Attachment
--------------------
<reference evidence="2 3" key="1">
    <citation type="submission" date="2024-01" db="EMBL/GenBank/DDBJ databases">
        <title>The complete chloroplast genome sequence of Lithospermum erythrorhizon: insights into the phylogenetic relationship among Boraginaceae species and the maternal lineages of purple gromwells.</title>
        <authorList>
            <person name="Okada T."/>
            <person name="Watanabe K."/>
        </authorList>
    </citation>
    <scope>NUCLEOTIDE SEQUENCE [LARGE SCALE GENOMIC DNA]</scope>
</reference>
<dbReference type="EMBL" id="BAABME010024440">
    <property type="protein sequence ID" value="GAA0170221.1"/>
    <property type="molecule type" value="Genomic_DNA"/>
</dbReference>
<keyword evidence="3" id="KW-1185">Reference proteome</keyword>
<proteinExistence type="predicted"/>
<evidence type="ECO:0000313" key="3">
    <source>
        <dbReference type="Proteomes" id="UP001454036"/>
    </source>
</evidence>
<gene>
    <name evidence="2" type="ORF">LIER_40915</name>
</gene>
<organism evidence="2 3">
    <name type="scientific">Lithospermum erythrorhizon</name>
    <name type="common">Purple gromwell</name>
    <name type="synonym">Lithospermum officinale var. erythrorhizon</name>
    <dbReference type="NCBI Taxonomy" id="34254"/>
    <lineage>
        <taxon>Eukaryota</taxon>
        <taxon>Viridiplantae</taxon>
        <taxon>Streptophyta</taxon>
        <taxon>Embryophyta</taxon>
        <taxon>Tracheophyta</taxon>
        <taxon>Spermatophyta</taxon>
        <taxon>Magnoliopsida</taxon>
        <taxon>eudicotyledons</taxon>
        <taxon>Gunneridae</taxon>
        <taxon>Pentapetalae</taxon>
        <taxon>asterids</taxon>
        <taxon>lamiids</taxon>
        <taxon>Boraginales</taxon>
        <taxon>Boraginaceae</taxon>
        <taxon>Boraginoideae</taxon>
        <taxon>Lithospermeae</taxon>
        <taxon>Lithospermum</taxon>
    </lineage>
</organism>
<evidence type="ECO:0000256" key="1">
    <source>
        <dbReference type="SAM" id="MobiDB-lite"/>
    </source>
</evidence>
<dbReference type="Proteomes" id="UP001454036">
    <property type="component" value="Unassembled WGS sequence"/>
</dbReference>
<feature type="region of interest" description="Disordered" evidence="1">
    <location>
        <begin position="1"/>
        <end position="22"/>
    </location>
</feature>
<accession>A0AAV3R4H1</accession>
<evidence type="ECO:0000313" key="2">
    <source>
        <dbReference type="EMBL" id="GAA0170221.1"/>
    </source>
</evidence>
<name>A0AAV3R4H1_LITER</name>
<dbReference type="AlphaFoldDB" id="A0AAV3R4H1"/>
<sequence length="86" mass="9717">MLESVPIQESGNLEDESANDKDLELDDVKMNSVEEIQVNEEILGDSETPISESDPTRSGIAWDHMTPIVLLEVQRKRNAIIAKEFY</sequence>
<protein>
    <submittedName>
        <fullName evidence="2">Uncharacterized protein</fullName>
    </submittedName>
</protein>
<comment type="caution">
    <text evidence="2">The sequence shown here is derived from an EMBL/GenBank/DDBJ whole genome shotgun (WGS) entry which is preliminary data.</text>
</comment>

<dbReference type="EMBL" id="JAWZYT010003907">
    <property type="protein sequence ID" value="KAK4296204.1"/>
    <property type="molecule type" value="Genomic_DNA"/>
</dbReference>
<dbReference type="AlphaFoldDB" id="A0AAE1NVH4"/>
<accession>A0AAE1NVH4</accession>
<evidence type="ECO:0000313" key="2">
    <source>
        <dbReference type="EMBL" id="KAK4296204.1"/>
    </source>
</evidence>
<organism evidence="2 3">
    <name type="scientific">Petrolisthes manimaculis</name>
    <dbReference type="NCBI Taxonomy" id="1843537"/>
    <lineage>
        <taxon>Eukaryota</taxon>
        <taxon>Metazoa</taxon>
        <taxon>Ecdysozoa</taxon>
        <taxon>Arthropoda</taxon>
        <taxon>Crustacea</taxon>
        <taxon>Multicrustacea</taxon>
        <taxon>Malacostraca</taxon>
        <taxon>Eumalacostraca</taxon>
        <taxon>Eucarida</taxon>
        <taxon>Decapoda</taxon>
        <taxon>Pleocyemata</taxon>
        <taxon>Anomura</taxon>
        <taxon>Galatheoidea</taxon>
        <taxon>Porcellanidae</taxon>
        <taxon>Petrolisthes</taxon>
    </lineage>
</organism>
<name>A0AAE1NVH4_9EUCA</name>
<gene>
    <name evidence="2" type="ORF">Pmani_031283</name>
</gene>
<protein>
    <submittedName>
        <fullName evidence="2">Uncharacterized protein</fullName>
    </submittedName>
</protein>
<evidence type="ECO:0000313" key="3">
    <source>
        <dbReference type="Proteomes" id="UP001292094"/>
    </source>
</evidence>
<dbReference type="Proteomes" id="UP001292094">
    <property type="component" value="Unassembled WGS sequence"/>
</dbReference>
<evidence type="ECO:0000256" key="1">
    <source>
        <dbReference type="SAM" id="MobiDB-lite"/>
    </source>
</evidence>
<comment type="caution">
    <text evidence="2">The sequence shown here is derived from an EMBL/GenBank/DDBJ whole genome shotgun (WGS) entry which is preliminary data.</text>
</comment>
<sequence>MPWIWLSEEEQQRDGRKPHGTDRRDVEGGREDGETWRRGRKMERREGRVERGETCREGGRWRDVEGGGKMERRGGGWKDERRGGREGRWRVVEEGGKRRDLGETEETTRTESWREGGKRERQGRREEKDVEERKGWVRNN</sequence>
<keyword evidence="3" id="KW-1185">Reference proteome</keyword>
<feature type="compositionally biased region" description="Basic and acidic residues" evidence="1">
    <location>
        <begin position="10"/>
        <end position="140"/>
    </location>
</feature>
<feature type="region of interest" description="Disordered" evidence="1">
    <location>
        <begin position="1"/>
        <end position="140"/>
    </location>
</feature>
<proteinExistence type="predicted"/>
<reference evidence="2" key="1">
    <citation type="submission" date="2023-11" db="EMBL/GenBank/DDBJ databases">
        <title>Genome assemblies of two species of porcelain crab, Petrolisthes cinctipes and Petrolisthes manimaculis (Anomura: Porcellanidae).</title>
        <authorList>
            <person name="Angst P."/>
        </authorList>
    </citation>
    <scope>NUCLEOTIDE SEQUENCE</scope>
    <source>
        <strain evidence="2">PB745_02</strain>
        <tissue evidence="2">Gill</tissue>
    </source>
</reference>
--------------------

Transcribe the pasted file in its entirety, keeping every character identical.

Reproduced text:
<reference evidence="2 3" key="1">
    <citation type="submission" date="2024-01" db="EMBL/GenBank/DDBJ databases">
        <title>The complete chloroplast genome sequence of Lithospermum erythrorhizon: insights into the phylogenetic relationship among Boraginaceae species and the maternal lineages of purple gromwells.</title>
        <authorList>
            <person name="Okada T."/>
            <person name="Watanabe K."/>
        </authorList>
    </citation>
    <scope>NUCLEOTIDE SEQUENCE [LARGE SCALE GENOMIC DNA]</scope>
</reference>
<dbReference type="EMBL" id="BAABME010024440">
    <property type="protein sequence ID" value="GAA0170221.1"/>
    <property type="molecule type" value="Genomic_DNA"/>
</dbReference>
<keyword evidence="3" id="KW-1185">Reference proteome</keyword>
<proteinExistence type="predicted"/>
<evidence type="ECO:0000313" key="3">
    <source>
        <dbReference type="Proteomes" id="UP001454036"/>
    </source>
</evidence>
<gene>
    <name evidence="2" type="ORF">LIER_40915</name>
</gene>
<organism evidence="2 3">
    <name type="scientific">Lithospermum erythrorhizon</name>
    <name type="common">Purple gromwell</name>
    <name type="synonym">Lithospermum officinale var. erythrorhizon</name>
    <dbReference type="NCBI Taxonomy" id="34254"/>
    <lineage>
        <taxon>Eukaryota</taxon>
        <taxon>Viridiplantae</taxon>
        <taxon>Streptophyta</taxon>
        <taxon>Embryophyta</taxon>
        <taxon>Tracheophyta</taxon>
        <taxon>Spermatophyta</taxon>
        <taxon>Magnoliopsida</taxon>
        <taxon>eudicotyledons</taxon>
        <taxon>Gunneridae</taxon>
        <taxon>Pentapetalae</taxon>
        <taxon>asterids</taxon>
        <taxon>lamiids</taxon>
        <taxon>Boraginales</taxon>
        <taxon>Boraginaceae</taxon>
        <taxon>Boraginoideae</taxon>
        <taxon>Lithospermeae</taxon>
        <taxon>Lithospermum</taxon>
    </lineage>
</organism>
<evidence type="ECO:0000256" key="1">
    <source>
        <dbReference type="SAM" id="MobiDB-lite"/>
    </source>
</evidence>
<dbReference type="Proteomes" id="UP001454036">
    <property type="component" value="Unassembled WGS sequence"/>
</dbReference>
<feature type="region of interest" description="Disordered" evidence="1">
    <location>
        <begin position="1"/>
        <end position="22"/>
    </location>
</feature>
<accession>A0AAV3R4H1</accession>
<evidence type="ECO:0000313" key="2">
    <source>
        <dbReference type="EMBL" id="GAA0170221.1"/>
    </source>
</evidence>
<name>A0AAV3R4H1_LITER</name>
<dbReference type="AlphaFoldDB" id="A0AAV3R4H1"/>
<sequence length="86" mass="9717">MLESVPIQESGNLEDESANDKDLELDDVKMNSVEEIQVNEEILGDSETPISESDPTRSGIAWDHMTPIVLLEVQRKRNAIIAKEFY</sequence>
<protein>
    <submittedName>
        <fullName evidence="2">Uncharacterized protein</fullName>
    </submittedName>
</protein>
<comment type="caution">
    <text evidence="2">The sequence shown here is derived from an EMBL/GenBank/DDBJ whole genome shotgun (WGS) entry which is preliminary data.</text>
</comment>

<dbReference type="EMBL" id="JAWZYT010003907">
    <property type="protein sequence ID" value="KAK4296204.1"/>
    <property type="molecule type" value="Genomic_DNA"/>
</dbReference>
<dbReference type="AlphaFoldDB" id="A0AAE1NVH4"/>
<accession>A0AAE1NVH4</accession>
<evidence type="ECO:0000313" key="2">
    <source>
        <dbReference type="EMBL" id="KAK4296204.1"/>
    </source>
</evidence>
<organism evidence="2 3">
    <name type="scientific">Petrolisthes manimaculis</name>
    <dbReference type="NCBI Taxonomy" id="1843537"/>
    <lineage>
        <taxon>Eukaryota</taxon>
        <taxon>Metazoa</taxon>
        <taxon>Ecdysozoa</taxon>
        <taxon>Arthropoda</taxon>
        <taxon>Crustacea</taxon>
        <taxon>Multicrustacea</taxon>
        <taxon>Malacostraca</taxon>
        <taxon>Eumalacostraca</taxon>
        <taxon>Eucarida</taxon>
        <taxon>Decapoda</taxon>
        <taxon>Pleocyemata</taxon>
        <taxon>Anomura</taxon>
        <taxon>Galatheoidea</taxon>
        <taxon>Porcellanidae</taxon>
        <taxon>Petrolisthes</taxon>
    </lineage>
</organism>
<name>A0AAE1NVH4_9EUCA</name>
<gene>
    <name evidence="2" type="ORF">Pmani_031283</name>
</gene>
<protein>
    <submittedName>
        <fullName evidence="2">Uncharacterized protein</fullName>
    </submittedName>
</protein>
<evidence type="ECO:0000313" key="3">
    <source>
        <dbReference type="Proteomes" id="UP001292094"/>
    </source>
</evidence>
<dbReference type="Proteomes" id="UP001292094">
    <property type="component" value="Unassembled WGS sequence"/>
</dbReference>
<evidence type="ECO:0000256" key="1">
    <source>
        <dbReference type="SAM" id="MobiDB-lite"/>
    </source>
</evidence>
<comment type="caution">
    <text evidence="2">The sequence shown here is derived from an EMBL/GenBank/DDBJ whole genome shotgun (WGS) entry which is preliminary data.</text>
</comment>
<sequence>MPWIWLSEEEQQRDGRKPHGTDRRDVEGGREDGETWRRGRKMERREGRVERGETCREGGRWRDVEGGGKMERRGGGWKDERRGGREGRWRVVEEGGKRRDLGETEETTRTESWREGGKRERQGRREEKDVEERKGWVRNN</sequence>
<keyword evidence="3" id="KW-1185">Reference proteome</keyword>
<feature type="compositionally biased region" description="Basic and acidic residues" evidence="1">
    <location>
        <begin position="10"/>
        <end position="140"/>
    </location>
</feature>
<feature type="region of interest" description="Disordered" evidence="1">
    <location>
        <begin position="1"/>
        <end position="140"/>
    </location>
</feature>
<proteinExistence type="predicted"/>
<reference evidence="2" key="1">
    <citation type="submission" date="2023-11" db="EMBL/GenBank/DDBJ databases">
        <title>Genome assemblies of two species of porcelain crab, Petrolisthes cinctipes and Petrolisthes manimaculis (Anomura: Porcellanidae).</title>
        <authorList>
            <person name="Angst P."/>
        </authorList>
    </citation>
    <scope>NUCLEOTIDE SEQUENCE</scope>
    <source>
        <strain evidence="2">PB745_02</strain>
        <tissue evidence="2">Gill</tissue>
    </source>
</reference>